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Polar Levine

Some Thoughts on the Digital Music Forum, Part 1

I was walking through Battery Park the other day and there was a very realistic mini-me Statue Of Liberty getting all interactive with a couple of its admirers. I like that. Fifty yards further north there was another Statuette engaged in photo op. Ironically I came upon this very analog interaction on my way to the Digital Music Forum where I gained entry, by way of, posing as a journalist.

These conferences are potentially excruciating as they are informative. But the reality check they offer on the state of the music industry in which I toil and complain is generally worth having to get functional before noon. Also a compelling element of the conference was a panel on Day 2 of the event that was moderated by my friend, Aydin Caginalp, the smartest and most decent practitioner of the second oldest profession (law).

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Music Industry 2.0

Change happens, and it hurts if you happen to make a living in an obsolete industry. The advent of electricity killed the kerosene lantern industry. Trains, planes, and automobiles reduced horse-and-carriage teams to a quaint niche market. And who needs an 8-track player or a 78-rpm turntable when we have CDs?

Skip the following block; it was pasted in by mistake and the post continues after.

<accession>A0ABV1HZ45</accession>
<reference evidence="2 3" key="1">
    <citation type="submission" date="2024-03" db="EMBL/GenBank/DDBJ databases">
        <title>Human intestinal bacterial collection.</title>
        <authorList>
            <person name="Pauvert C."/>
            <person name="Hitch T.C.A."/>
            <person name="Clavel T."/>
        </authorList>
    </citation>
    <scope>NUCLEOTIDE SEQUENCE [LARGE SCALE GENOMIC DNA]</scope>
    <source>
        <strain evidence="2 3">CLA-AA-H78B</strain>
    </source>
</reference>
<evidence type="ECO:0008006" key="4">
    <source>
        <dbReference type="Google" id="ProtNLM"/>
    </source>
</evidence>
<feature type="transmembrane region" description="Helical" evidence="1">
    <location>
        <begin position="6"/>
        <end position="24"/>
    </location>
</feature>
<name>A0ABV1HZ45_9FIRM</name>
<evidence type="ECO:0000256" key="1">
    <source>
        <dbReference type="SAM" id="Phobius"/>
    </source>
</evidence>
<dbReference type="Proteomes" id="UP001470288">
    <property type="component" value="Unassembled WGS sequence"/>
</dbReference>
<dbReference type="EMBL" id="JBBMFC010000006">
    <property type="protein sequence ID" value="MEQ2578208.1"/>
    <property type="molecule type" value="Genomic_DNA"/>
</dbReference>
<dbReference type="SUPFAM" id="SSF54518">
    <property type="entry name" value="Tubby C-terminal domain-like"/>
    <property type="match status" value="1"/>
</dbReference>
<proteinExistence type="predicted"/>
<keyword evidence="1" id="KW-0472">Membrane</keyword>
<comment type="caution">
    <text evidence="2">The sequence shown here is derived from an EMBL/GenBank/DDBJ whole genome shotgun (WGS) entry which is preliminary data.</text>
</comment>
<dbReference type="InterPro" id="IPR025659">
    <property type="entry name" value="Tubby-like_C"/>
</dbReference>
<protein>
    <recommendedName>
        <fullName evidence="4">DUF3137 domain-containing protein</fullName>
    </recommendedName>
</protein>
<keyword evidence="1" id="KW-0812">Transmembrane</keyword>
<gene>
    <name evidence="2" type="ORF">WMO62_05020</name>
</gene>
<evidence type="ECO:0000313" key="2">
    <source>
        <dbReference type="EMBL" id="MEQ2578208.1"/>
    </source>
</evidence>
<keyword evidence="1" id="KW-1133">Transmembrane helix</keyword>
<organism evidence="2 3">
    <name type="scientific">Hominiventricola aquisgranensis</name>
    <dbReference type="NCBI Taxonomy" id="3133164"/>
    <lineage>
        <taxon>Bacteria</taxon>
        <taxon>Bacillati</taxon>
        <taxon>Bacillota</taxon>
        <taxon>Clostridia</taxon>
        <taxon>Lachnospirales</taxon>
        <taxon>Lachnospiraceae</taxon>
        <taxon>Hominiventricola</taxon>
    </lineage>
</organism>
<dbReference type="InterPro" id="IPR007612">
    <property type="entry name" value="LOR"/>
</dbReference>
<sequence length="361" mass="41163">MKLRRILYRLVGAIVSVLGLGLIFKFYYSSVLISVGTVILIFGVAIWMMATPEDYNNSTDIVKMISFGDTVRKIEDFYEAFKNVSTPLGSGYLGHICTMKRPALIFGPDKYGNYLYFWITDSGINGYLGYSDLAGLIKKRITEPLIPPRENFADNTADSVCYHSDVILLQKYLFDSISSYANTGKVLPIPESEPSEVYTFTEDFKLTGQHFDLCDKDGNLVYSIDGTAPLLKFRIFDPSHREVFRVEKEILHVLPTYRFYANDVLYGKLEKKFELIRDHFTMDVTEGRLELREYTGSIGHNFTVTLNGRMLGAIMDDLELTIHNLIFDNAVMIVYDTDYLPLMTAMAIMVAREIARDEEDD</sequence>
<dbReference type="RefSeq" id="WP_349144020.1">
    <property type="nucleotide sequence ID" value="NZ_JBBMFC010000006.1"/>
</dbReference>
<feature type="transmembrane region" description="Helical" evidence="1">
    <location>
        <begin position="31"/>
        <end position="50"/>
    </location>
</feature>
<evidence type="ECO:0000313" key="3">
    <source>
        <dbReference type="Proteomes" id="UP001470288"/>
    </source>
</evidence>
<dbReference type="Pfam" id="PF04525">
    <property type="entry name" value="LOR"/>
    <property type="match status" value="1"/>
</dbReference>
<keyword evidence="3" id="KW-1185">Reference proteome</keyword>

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Wendy Vickers

Embracing Encouragement In the Music Community

When I arrived in Nashville two years ago, I hoped to be an encouragement to the music community here in much the same manner as I had done for 18 years in St. Paul/Minneapolis, MN. I had some fear and trepidation about this since I was well aware of the talent level in Nashville. I was afraid that musicians wouldn't get or need the message of encouragement because they all knew they were good and didn't need to be told. Instead, what I found was a music community hungry for support and an affirming message. Some described feeling like "December in July" at times during their pursuit of their musical dreams. In a short time, I've been fortunate to witness the difference an encouraging word can make to struggling singer/songwriters.

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